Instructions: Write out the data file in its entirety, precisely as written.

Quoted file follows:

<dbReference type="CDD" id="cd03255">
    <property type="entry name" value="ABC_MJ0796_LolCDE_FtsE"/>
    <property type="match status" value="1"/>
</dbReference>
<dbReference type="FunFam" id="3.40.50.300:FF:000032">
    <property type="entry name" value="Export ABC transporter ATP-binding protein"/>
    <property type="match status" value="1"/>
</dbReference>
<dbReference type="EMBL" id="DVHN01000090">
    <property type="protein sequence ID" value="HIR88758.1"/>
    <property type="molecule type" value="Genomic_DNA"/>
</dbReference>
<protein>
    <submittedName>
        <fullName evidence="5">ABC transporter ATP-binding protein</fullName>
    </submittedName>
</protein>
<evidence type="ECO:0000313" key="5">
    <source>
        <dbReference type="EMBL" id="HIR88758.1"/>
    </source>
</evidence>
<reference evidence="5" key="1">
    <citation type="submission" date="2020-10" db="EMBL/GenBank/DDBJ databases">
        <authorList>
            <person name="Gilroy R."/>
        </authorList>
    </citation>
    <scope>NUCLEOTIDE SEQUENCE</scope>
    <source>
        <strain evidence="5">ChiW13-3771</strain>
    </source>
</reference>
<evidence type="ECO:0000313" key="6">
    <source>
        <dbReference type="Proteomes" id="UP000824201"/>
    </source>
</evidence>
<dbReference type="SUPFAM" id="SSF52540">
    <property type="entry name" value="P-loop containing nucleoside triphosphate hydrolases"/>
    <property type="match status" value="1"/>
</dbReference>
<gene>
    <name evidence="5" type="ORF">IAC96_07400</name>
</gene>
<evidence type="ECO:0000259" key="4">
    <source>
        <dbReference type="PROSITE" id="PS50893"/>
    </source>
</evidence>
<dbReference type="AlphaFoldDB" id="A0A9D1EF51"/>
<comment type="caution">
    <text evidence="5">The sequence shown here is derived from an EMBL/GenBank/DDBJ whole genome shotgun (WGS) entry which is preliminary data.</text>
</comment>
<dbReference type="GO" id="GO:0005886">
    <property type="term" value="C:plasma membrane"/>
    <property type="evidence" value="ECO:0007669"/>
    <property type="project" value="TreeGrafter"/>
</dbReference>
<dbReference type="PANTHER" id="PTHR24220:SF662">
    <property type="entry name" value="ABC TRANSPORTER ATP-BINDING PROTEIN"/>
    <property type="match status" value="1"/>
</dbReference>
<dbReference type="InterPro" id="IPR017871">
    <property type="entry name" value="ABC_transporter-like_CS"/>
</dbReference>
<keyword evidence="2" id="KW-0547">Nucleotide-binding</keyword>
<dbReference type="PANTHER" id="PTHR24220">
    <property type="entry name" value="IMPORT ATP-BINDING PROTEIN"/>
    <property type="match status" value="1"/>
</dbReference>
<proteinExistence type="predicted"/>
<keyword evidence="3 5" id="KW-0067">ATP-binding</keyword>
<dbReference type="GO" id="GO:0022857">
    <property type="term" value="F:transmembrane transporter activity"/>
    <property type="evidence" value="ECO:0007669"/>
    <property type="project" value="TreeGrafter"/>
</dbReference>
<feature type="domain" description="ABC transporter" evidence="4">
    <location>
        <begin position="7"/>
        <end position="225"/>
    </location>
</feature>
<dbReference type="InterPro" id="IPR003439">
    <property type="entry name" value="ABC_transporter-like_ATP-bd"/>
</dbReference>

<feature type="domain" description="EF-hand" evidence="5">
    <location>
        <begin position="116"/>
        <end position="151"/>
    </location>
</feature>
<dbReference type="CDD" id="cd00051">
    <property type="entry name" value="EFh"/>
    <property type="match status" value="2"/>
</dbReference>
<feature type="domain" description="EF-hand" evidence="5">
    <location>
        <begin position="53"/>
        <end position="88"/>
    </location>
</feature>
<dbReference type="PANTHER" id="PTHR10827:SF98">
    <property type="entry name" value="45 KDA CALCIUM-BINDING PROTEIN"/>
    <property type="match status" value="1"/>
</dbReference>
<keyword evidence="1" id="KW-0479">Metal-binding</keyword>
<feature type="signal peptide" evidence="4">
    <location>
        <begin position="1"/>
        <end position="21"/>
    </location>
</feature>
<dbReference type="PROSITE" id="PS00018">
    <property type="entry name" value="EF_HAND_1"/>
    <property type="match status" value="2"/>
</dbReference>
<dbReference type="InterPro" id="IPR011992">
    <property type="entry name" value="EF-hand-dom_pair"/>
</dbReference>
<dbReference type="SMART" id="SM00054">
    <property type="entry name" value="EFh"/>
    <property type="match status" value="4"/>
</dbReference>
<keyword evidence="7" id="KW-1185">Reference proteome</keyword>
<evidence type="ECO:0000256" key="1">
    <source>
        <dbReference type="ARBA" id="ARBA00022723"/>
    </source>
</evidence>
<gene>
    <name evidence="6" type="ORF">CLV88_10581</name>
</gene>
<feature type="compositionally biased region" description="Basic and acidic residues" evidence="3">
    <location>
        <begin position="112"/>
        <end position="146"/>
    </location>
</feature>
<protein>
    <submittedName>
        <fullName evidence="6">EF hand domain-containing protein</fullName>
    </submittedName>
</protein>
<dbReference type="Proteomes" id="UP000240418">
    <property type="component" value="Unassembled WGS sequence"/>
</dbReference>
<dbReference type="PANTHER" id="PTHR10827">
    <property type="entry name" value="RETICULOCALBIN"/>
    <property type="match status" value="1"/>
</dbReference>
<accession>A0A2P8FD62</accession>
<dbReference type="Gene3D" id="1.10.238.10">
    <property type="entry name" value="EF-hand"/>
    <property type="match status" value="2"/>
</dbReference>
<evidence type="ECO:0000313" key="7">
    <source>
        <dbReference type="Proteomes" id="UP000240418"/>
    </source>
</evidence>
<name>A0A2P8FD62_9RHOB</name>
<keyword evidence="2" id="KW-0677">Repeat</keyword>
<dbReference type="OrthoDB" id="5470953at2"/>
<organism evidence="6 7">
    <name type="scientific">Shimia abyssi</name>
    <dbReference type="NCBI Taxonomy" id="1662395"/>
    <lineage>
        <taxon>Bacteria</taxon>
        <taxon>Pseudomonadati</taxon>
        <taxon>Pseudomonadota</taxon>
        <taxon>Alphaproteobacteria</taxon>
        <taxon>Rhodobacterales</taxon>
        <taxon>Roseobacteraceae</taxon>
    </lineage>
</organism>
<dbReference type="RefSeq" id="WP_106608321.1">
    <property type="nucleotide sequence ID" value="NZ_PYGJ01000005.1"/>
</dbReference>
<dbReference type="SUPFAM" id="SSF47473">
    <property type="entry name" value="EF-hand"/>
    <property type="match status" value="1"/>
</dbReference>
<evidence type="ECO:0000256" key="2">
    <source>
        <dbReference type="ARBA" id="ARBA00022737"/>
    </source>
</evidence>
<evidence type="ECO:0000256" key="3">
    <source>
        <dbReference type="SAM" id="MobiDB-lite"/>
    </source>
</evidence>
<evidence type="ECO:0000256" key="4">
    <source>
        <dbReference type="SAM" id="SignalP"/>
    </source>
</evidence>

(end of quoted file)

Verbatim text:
<dbReference type="CDD" id="cd03255">
    <property type="entry name" value="ABC_MJ0796_LolCDE_FtsE"/>
    <property type="match status" value="1"/>
</dbReference>
<dbReference type="FunFam" id="3.40.50.300:FF:000032">
    <property type="entry name" value="Export ABC transporter ATP-binding protein"/>
    <property type="match status" value="1"/>
</dbReference>
<dbReference type="EMBL" id="DVHN01000090">
    <property type="protein sequence ID" value="HIR88758.1"/>
    <property type="molecule type" value="Genomic_DNA"/>
</dbReference>
<protein>
    <submittedName>
        <fullName evidence="5">ABC transporter ATP-binding protein</fullName>
    </submittedName>
</protein>
<evidence type="ECO:0000313" key="5">
    <source>
        <dbReference type="EMBL" id="HIR88758.1"/>
    </source>
</evidence>
<reference evidence="5" key="1">
    <citation type="submission" date="2020-10" db="EMBL/GenBank/DDBJ databases">
        <authorList>
            <person name="Gilroy R."/>
        </authorList>
    </citation>
    <scope>NUCLEOTIDE SEQUENCE</scope>
    <source>
        <strain evidence="5">ChiW13-3771</strain>
    </source>
</reference>
<evidence type="ECO:0000313" key="6">
    <source>
        <dbReference type="Proteomes" id="UP000824201"/>
    </source>
</evidence>
<dbReference type="SUPFAM" id="SSF52540">
    <property type="entry name" value="P-loop containing nucleoside triphosphate hydrolases"/>
    <property type="match status" value="1"/>
</dbReference>
<gene>
    <name evidence="5" type="ORF">IAC96_07400</name>
</gene>
<evidence type="ECO:0000259" key="4">
    <source>
        <dbReference type="PROSITE" id="PS50893"/>
    </source>
</evidence>
<dbReference type="AlphaFoldDB" id="A0A9D1EF51"/>
<comment type="caution">
    <text evidence="5">The sequence shown here is derived from an EMBL/GenBank/DDBJ whole genome shotgun (WGS) entry which is preliminary data.</text>
</comment>
<dbReference type="GO" id="GO:0005886">
    <property type="term" value="C:plasma membrane"/>
    <property type="evidence" value="ECO:0007669"/>
    <property type="project" value="TreeGrafter"/>
</dbReference>
<dbReference type="PANTHER" id="PTHR24220:SF662">
    <property type="entry name" value="ABC TRANSPORTER ATP-BINDING PROTEIN"/>
    <property type="match status" value="1"/>
</dbReference>
<dbReference type="InterPro" id="IPR017871">
    <property type="entry name" value="ABC_transporter-like_CS"/>
</dbReference>
<keyword evidence="2" id="KW-0547">Nucleotide-binding</keyword>
<dbReference type="PANTHER" id="PTHR24220">
    <property type="entry name" value="IMPORT ATP-BINDING PROTEIN"/>
    <property type="match status" value="1"/>
</dbReference>
<proteinExistence type="predicted"/>
<keyword evidence="3 5" id="KW-0067">ATP-binding</keyword>
<dbReference type="GO" id="GO:0022857">
    <property type="term" value="F:transmembrane transporter activity"/>
    <property type="evidence" value="ECO:0007669"/>
    <property type="project" value="TreeGrafter"/>
</dbReference>
<feature type="domain" description="ABC transporter" evidence="4">
    <location>
        <begin position="7"/>
        <end position="225"/>
    </location>
</feature>
<dbReference type="InterPro" id="IPR003439">
    <property type="entry name" value="ABC_transporter-like_ATP-bd"/>
</dbReference>

<feature type="domain" description="EF-hand" evidence="5">
    <location>
        <begin position="116"/>
        <end position="151"/>
    </location>
</feature>
<dbReference type="CDD" id="cd00051">
    <property type="entry name" value="EFh"/>
    <property type="match status" value="2"/>
</dbReference>
<feature type="domain" description="EF-hand" evidence="5">
    <location>
        <begin position="53"/>
        <end position="88"/>
    </location>
</feature>
<dbReference type="PANTHER" id="PTHR10827:SF98">
    <property type="entry name" value="45 KDA CALCIUM-BINDING PROTEIN"/>
    <property type="match status" value="1"/>
</dbReference>
<keyword evidence="1" id="KW-0479">Metal-binding</keyword>
<feature type="signal peptide" evidence="4">
    <location>
        <begin position="1"/>
        <end position="21"/>
    </location>
</feature>
<dbReference type="PROSITE" id="PS00018">
    <property type="entry name" value="EF_HAND_1"/>
    <property type="match status" value="2"/>
</dbReference>
<dbReference type="InterPro" id="IPR011992">
    <property type="entry name" value="EF-hand-dom_pair"/>
</dbReference>
<dbReference type="SMART" id="SM00054">
    <property type="entry name" value="EFh"/>
    <property type="match status" value="4"/>
</dbReference>
<keyword evidence="7" id="KW-1185">Reference proteome</keyword>
<evidence type="ECO:0000256" key="1">
    <source>
        <dbReference type="ARBA" id="ARBA00022723"/>
    </source>
</evidence>
<gene>
    <name evidence="6" type="ORF">CLV88_10581</name>
</gene>
<feature type="compositionally biased region" description="Basic and acidic residues" evidence="3">
    <location>
        <begin position="112"/>
        <end position="146"/>
    </location>
</feature>
<protein>
    <submittedName>
        <fullName evidence="6">EF hand domain-containing protein</fullName>
    </submittedName>
</protein>
<dbReference type="Proteomes" id="UP000240418">
    <property type="component" value="Unassembled WGS sequence"/>
</dbReference>
<dbReference type="PANTHER" id="PTHR10827">
    <property type="entry name" value="RETICULOCALBIN"/>
    <property type="match status" value="1"/>
</dbReference>
<accession>A0A2P8FD62</accession>
<dbReference type="Gene3D" id="1.10.238.10">
    <property type="entry name" value="EF-hand"/>
    <property type="match status" value="2"/>
</dbReference>
<evidence type="ECO:0000313" key="7">
    <source>
        <dbReference type="Proteomes" id="UP000240418"/>
    </source>
</evidence>
<name>A0A2P8FD62_9RHOB</name>
<keyword evidence="2" id="KW-0677">Repeat</keyword>
<dbReference type="OrthoDB" id="5470953at2"/>
<organism evidence="6 7">
    <name type="scientific">Shimia abyssi</name>
    <dbReference type="NCBI Taxonomy" id="1662395"/>
    <lineage>
        <taxon>Bacteria</taxon>
        <taxon>Pseudomonadati</taxon>
        <taxon>Pseudomonadota</taxon>
        <taxon>Alphaproteobacteria</taxon>
        <taxon>Rhodobacterales</taxon>
        <taxon>Roseobacteraceae</taxon>
    </lineage>
</organism>
<dbReference type="RefSeq" id="WP_106608321.1">
    <property type="nucleotide sequence ID" value="NZ_PYGJ01000005.1"/>
</dbReference>
<dbReference type="SUPFAM" id="SSF47473">
    <property type="entry name" value="EF-hand"/>
    <property type="match status" value="1"/>
</dbReference>
<evidence type="ECO:0000256" key="2">
    <source>
        <dbReference type="ARBA" id="ARBA00022737"/>
    </source>
</evidence>
<evidence type="ECO:0000256" key="3">
    <source>
        <dbReference type="SAM" id="MobiDB-lite"/>
    </source>
</evidence>
<evidence type="ECO:0000256" key="4">
    <source>
        <dbReference type="SAM" id="SignalP"/>
    </source>
</evidence>